2007: In what was essentially a replay of the 2006 actions, on June 6, 2007 the U.S. Senate again voted on two separate amendments to a subsequent immigration reform bill that closely resembled the amendments to the 2006 Senate bill. Ultimately, neither the 2006 nor 2007 immigration reform bill has become law.

    2009: On January 22, voters in Nashville, Tennessee rejected a proposal under a referendum election to make "Nashville the largest city in the United States to prohibit the government from using languages other than English, with exceptions allowed for issues of health and safety." The initiative failed by a vote of 57% to 43%.

    State after state, even the "Official English" states, have driver's manuals (the manuals you study to obtain a driver's license) and the written driving test in English & Spanish.

    English is our predominant language. I find it odd that a non-American would argue about what is our official language.
  13. Fraggle Rocker Staff Member

    • In geology, North and South America are a single continent because there is no body of water separating them. The same is true of Afro-Eurasia.
    • In geography, North and South America are usually considered separate continents because their only connection is the Isthmus of Panama, which is only 30 miles wide at its narrowest. Nonetheless, that isthmus is a bridge between the two biological zones: armadillos, opossums and porcupines migrated to North America, and bears, cats, raccoons and the ancestors of the llamas migrated south. The isthmus formed only three million years ago, from sedimentation, but by separating the Atlantic Ocean from the Pacific, it had an enormous effect on the world's weather patterns, which may have caused the formation of the Arctic ice cap and triggered the current ice age. (An ice age is defined as an era during which the polar ice caps and alpine glaciers never melt. This tremendous quantity of trapped water lowers sea levels by hundreds of feet. The current ice age began about 2.5 million years ago.)
    • In anthropology, North America is distinguished from Central America, which is more often called Mesoamerica in scholarly writing. The Olmec civilization arose in what is now Mexico and as it was taken over by the Mayans it spread into what are now El Salvador, Belize, Guatemala and Honduras. This region, which had attained the Bronze Age, was culturally distinct from the lands north of the Rio Grande. In what is now the eastern USA the Agricultural Revolution had occurred, and many of the Indian tribes there lived in permanent villages which traded with each other, but Stone Age technology was the state of the art and cities with their elaborately organized life had not yet been built.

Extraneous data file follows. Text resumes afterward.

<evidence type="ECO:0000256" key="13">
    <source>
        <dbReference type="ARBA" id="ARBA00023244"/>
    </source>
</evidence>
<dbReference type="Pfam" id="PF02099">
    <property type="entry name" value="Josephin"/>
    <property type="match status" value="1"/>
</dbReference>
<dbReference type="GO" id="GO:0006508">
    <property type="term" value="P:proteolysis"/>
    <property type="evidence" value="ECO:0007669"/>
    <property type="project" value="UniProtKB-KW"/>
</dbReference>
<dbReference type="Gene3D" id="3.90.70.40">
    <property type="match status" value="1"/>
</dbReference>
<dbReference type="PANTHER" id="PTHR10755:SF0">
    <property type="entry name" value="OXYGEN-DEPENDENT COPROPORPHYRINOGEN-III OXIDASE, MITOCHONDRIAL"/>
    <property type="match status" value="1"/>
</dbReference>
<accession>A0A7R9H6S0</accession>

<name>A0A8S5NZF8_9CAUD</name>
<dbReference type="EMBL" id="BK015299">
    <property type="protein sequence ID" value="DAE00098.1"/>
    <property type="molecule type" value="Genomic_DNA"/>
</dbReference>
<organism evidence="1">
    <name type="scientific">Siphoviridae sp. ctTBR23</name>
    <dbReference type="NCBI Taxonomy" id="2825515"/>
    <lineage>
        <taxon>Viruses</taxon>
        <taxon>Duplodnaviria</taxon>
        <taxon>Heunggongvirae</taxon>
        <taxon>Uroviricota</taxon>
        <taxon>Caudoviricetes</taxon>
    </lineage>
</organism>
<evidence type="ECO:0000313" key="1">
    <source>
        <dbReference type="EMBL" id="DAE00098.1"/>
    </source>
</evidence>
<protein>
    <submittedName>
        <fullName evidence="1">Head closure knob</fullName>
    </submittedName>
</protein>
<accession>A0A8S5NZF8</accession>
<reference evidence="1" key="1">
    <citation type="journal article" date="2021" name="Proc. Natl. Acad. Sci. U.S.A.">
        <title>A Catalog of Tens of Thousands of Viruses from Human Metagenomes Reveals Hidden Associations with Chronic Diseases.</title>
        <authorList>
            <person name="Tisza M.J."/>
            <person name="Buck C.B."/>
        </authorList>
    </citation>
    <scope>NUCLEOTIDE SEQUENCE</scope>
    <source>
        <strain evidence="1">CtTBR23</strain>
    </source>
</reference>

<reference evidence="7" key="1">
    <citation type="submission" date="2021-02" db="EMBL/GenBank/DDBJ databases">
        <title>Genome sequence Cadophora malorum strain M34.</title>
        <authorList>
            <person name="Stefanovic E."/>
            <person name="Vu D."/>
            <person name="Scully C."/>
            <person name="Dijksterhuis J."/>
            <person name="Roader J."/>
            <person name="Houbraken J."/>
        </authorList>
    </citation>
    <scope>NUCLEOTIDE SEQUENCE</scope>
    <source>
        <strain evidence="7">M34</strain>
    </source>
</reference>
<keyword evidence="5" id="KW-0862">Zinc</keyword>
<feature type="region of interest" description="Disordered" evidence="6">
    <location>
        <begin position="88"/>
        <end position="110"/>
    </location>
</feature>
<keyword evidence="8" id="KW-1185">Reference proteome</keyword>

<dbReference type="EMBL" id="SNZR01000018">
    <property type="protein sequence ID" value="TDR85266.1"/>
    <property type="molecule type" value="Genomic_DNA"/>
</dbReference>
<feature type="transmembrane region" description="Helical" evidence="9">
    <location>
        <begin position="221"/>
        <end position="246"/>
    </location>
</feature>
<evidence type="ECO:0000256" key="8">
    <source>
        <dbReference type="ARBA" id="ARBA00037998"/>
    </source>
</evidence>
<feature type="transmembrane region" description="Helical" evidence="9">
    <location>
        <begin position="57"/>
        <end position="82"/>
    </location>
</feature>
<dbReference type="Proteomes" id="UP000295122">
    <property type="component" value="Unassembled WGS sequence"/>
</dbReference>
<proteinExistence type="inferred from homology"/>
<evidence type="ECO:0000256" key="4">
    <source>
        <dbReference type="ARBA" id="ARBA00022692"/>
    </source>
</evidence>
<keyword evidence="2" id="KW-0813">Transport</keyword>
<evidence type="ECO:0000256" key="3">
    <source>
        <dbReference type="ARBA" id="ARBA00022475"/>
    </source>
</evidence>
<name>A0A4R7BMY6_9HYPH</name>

So anthropologically, Mexico belongs in Central America. Nonetheless, modern political concerns have redefined it as part of North America. The signatories to the North American Free Trade Agreement (NAFTA) are Canada, the United States and Mexico.
  14. River Ape Valued Senior Member

    You have clearly never heard of Prince Madoc ab Owain Gwynedd.
    North America was discovered by a Welshman, so by rights Americans should all be speaking British, which is the native language of the Welsh, and quite unlike English.
    Iechyd da!

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  15. Fraggle Rocker Staff Member

    Welsh, Cornish and Breton are descended from the Celtic language that was spoken in southern Britannia before the Angles and Saxons invaded. But linguists call that ancestral language Brythonic, not "British."

    The native Celtic languages of Britannia are called the Brythonic group, to distinguish them from Goidelic, the other insular Celtic language group spoken on Ireland, of which Gaelic and Manx are attested. (Gaelic is now also spoken in Scotland but it is not native to Britannia.)

    The Celts were once the only Indo-European tribes in Europe and there were many continental Celtic languages. But the faint, tantalizing fragments of writing that survive are not sufficient to reconstruct any of them.
  16. ( ͡° ͜ʖ͡°) Registered Member


    Allow me to show you the fault of your logic this way:

    A.) Neil Armstrong was the first man to land on the moon.

    B.) Neil Armstrong spoke 20th century American English.